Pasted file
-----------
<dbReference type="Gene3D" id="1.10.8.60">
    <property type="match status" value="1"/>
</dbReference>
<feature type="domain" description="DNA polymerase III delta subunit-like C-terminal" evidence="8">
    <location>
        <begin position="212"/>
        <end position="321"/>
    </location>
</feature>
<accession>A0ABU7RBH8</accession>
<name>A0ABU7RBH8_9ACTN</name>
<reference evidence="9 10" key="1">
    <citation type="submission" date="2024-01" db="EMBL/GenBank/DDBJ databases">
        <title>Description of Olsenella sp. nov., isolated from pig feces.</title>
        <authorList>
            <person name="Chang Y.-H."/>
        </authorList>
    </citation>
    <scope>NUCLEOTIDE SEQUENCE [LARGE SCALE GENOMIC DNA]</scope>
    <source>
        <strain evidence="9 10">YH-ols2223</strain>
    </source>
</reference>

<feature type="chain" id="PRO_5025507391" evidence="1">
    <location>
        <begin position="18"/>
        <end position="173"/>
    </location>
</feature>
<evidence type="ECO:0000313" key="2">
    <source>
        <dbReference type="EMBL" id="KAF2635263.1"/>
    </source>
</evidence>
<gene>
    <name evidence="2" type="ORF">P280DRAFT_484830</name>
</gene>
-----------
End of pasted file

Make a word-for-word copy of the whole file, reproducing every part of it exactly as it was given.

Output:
<dbReference type="Gene3D" id="1.10.8.60">
    <property type="match status" value="1"/>
</dbReference>
<feature type="domain" description="DNA polymerase III delta subunit-like C-terminal" evidence="8">
    <location>
        <begin position="212"/>
        <end position="321"/>
    </location>
</feature>
<accession>A0ABU7RBH8</accession>
<name>A0ABU7RBH8_9ACTN</name>
<reference evidence="9 10" key="1">
    <citation type="submission" date="2024-01" db="EMBL/GenBank/DDBJ databases">
        <title>Description of Olsenella sp. nov., isolated from pig feces.</title>
        <authorList>
            <person name="Chang Y.-H."/>
        </authorList>
    </citation>
    <scope>NUCLEOTIDE SEQUENCE [LARGE SCALE GENOMIC DNA]</scope>
    <source>
        <strain evidence="9 10">YH-ols2223</strain>
    </source>
</reference>

<feature type="chain" id="PRO_5025507391" evidence="1">
    <location>
        <begin position="18"/>
        <end position="173"/>
    </location>
</feature>
<evidence type="ECO:0000313" key="2">
    <source>
        <dbReference type="EMBL" id="KAF2635263.1"/>
    </source>
</evidence>
<gene>
    <name evidence="2" type="ORF">P280DRAFT_484830</name>
</gene>